Gambia was in the headlines last month when President Yahya Jammeh, a former army lieutenant who seized power in a 1994 coup, announced that 47 prisoners under sentence to death would be executed in September. In response to the ensuing outcry and international protests, and after nine people were actually executed, he backed down on 14 September and announced a moratorium on executions.
But the authorities cracked down hard on journalists who dared to criticize the announced executions or talk freely on the subject. Both local and foreign media that reported the outcry were targeted. Reporters Without Borders supports the Gambia Press Union (GPU), which condemned a "decline in media freedom" on 26 September.
"It may seem surprising in a country where media freedom was already very limited, but the situation has worsened considerably in the past month," Reporters Without Borders said.
"Journalists who dare to criticize and have the courage to cover sensitive developments such as human rights violations are constantly attacked by the authorities. When will President Jammeh understand that, by discussing issues and exchanging ideas, the media contribute to a country’s social and political development?"
Forcible closure of media
Acting on the president’s direct orders, members of the National Intelligence Agency (NIA) raided two independent newspapers, The Standard and Daily News, on 15 September and ordered their closure. They said they did not know the reason for the closure orders or how long they would remain in effect.
Sources said their arbitrary closure seemed to be the result of their having published letters, petitions and other content critical of the president’s decision that executions should be carried out in Gambia for the first time since 1981.
A month before that, NIA officials ordered the closure of Teranga FM, a commercial radio station based in the western town of Sinchu Alhagie, for refusing to stop broadcasting a daily review of the main stories in the leading Gambian newspapers.
This very popular press review had allowed the mainly illiterate population to follow current events in their local languages (Mandinka, Fula and Wolof). The station was previously closed down in January 2011 for the same reason.
Some observers also saw the station’s closure as a punishment for the outspoken style of a weekly talkshow in which opposition representatives slammed the president’s appalling human rights record.
Charged for calling for a peaceful demonstration
Two journalists who had asked the interior ministry for permission to hold a peaceful demonstration against the proposed executions – GPU vice-president Baboucarr Ceesay, who works for the Daily News, and freelancer Abubaccar Saidykhan – were arrested on 7 September on charges of conspiracy and inciting violence, and then released on bail.
A separate charge of "seditious publication" was also brought against Ceesay on 19 September in connection with an article in the Africa Review that he denies writing.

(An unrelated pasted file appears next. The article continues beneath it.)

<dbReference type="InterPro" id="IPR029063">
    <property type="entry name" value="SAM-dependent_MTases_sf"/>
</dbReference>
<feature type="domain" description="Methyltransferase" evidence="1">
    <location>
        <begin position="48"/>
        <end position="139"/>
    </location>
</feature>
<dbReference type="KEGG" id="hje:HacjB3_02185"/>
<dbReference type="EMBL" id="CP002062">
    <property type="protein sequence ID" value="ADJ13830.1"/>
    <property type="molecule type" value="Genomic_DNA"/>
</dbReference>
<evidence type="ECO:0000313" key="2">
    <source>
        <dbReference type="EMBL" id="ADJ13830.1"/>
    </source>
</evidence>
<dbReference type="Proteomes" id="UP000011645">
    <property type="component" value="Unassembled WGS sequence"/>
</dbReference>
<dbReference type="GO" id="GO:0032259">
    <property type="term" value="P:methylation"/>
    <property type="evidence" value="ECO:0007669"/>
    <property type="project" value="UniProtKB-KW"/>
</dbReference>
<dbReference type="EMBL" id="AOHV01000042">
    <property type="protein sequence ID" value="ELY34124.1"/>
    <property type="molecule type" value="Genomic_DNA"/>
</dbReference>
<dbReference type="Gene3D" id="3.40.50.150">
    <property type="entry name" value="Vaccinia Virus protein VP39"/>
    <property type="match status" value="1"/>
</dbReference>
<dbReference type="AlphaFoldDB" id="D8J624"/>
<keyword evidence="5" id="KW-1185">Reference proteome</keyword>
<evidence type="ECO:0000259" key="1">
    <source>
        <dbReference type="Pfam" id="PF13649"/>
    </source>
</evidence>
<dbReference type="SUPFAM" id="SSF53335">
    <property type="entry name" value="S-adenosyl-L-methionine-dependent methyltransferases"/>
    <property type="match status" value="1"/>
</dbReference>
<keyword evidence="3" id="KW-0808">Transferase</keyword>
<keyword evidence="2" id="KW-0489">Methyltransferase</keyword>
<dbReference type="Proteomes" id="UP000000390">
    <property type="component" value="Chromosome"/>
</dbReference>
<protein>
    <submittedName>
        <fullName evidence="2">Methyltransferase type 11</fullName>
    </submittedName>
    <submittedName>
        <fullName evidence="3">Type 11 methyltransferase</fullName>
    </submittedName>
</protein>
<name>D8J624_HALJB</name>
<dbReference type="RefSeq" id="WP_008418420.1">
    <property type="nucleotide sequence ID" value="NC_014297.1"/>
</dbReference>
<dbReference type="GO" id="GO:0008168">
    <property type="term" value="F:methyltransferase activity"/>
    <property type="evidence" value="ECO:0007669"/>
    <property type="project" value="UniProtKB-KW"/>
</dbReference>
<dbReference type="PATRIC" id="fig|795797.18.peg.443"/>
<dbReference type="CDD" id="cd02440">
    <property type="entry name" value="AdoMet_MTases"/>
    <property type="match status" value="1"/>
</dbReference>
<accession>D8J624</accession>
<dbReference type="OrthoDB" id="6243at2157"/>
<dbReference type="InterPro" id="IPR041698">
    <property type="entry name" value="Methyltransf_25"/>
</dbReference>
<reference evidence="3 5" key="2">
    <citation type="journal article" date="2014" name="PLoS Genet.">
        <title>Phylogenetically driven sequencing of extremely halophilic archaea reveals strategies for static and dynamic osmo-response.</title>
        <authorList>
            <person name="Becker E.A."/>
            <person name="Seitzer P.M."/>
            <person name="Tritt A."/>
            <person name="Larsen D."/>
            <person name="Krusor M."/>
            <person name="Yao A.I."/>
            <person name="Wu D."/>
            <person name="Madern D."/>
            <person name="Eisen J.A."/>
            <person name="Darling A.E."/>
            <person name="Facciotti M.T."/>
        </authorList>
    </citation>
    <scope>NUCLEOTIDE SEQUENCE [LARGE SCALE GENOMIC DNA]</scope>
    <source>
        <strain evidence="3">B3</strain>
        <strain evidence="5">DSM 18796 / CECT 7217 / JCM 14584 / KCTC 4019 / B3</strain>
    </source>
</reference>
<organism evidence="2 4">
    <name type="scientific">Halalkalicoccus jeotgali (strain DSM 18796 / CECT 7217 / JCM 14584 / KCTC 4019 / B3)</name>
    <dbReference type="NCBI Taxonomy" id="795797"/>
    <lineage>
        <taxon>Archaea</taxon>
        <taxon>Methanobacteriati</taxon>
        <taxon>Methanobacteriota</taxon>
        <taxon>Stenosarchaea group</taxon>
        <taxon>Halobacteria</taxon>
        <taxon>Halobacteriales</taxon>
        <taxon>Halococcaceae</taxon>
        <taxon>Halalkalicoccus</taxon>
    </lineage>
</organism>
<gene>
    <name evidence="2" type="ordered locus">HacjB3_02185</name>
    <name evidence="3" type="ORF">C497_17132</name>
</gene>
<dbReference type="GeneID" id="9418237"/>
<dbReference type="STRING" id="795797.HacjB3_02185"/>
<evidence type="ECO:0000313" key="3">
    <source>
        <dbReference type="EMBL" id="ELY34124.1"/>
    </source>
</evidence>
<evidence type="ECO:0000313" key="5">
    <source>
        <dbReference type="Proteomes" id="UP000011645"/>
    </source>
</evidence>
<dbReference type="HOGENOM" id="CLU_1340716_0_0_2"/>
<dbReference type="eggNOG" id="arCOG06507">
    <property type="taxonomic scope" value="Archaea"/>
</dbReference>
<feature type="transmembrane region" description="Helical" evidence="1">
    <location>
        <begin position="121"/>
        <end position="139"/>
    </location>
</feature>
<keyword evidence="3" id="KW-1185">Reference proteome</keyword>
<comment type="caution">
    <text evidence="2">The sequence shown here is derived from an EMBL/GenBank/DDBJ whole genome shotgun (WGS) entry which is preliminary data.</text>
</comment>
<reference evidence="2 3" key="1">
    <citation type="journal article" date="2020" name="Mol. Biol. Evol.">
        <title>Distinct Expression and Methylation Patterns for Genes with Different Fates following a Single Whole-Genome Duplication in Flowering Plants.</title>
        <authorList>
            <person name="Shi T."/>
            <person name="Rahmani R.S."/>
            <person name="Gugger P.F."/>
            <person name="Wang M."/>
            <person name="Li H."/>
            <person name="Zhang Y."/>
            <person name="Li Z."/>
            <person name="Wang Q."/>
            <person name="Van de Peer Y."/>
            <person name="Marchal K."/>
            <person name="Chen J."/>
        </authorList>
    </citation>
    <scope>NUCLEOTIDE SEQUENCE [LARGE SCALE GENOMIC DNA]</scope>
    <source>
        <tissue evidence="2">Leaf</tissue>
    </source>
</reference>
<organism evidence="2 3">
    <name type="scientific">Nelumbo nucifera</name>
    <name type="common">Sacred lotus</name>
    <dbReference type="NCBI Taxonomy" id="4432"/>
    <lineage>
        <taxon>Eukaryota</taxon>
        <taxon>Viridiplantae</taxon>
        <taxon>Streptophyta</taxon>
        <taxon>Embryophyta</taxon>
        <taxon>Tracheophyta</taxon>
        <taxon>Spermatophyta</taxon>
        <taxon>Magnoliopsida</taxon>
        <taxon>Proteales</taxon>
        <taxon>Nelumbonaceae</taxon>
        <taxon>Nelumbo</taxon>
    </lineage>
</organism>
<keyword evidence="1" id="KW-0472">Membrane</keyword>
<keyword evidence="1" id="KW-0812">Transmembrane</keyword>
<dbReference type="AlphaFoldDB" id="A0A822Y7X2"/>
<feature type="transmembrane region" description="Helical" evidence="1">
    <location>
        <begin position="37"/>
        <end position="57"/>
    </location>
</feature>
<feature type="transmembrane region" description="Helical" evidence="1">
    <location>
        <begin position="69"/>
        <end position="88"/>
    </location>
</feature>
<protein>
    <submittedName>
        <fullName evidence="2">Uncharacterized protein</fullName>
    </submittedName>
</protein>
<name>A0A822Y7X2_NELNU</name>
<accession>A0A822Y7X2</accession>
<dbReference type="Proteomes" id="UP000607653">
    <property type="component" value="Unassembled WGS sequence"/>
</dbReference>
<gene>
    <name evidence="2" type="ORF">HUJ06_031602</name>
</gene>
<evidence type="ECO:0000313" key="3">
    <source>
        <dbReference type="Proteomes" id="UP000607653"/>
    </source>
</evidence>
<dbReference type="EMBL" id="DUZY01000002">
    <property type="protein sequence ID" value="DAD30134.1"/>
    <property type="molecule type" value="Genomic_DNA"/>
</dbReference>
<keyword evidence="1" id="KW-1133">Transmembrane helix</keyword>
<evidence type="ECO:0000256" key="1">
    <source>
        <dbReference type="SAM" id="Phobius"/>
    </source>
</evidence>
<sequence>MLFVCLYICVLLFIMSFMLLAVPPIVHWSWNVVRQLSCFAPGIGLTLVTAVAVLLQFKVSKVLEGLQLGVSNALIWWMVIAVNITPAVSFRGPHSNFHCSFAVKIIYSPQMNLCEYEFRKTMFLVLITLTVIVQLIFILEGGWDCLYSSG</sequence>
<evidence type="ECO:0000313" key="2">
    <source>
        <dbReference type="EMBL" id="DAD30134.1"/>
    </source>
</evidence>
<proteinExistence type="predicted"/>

Foreign journalists personae non gratae
Pape Alé Niang, a Senegalese journalist with the privately-owned Senegalese TV station 2STV, incurred President Jammeh’s wrath when he said on Radio Liberté that "Gambians need to deal with their problems." Jammeh threatened Niang with death if he ever tried to do any reporting in Gambia.
Two weeks before that, Thomas Fessy, a French journalist working for the BBC, was detained for nearly five hours on arrival at Banjul airport and was then deported, although he had a visa and had told the information ministry he was coming.
The fact that he was a journalist seems to have been the sole reason for the deportation order, which he was unable to reverse despite his attempts to persuade the president’s office and the foreign ministry. Fessy had flown to Gambia after the authorities revealed that they had carried out nine executions.
Playing for time or real promises?
The day after US civil rights activist Jesse Jackson visited Gambia to plead for those facing execution, President Jammeh gave the United Nations permission to investigate the 2004 murder of The Point editor Deyda Hydara and the 2006 disappearance of Daily Observer reporter Chief Ebrima Manneh.
"These two cases are symptomatic of the impunity for media freedom violations that reigns in Gambia," Reporters Without Borders said. "No progress has been seen in the investigations into these crimes in the years since they took place.
"If the United Nations really is allowed to conduct enquiries, it should use independent international investigators, who must be able to count on full cooperation from the Gambian security services."
Gambia’s most respected journalist and the Banjul correspondent of Agence France-Presse and Reporters Without Borders as well as The Point’s co-founder and editor, Hydara was shot dead at the wheel of his car on the night of 16 December 2004. According to a Reporters Without Borders report in May 2005, he was under close NIA surveillance at the time of his death, which was never properly investigated.
Manneh disappeared after being arrested on 7 July 2006 by men assumed to be NIA officers. Claiming that he was dead or that he had moved to the United States without offering any evidence of either claim, the authorities have constantly demonstrated a determination to accept no responsibility for his disappearance.
Ranked 147th out of 179 countries in the 2011-2012 Reporters Without Borders press freedom index, Gambia has repeatedly been condemned for its president’s paranoid and irrational excesses.
Picture : President Yahya Jammeh (AFP/Seyllou)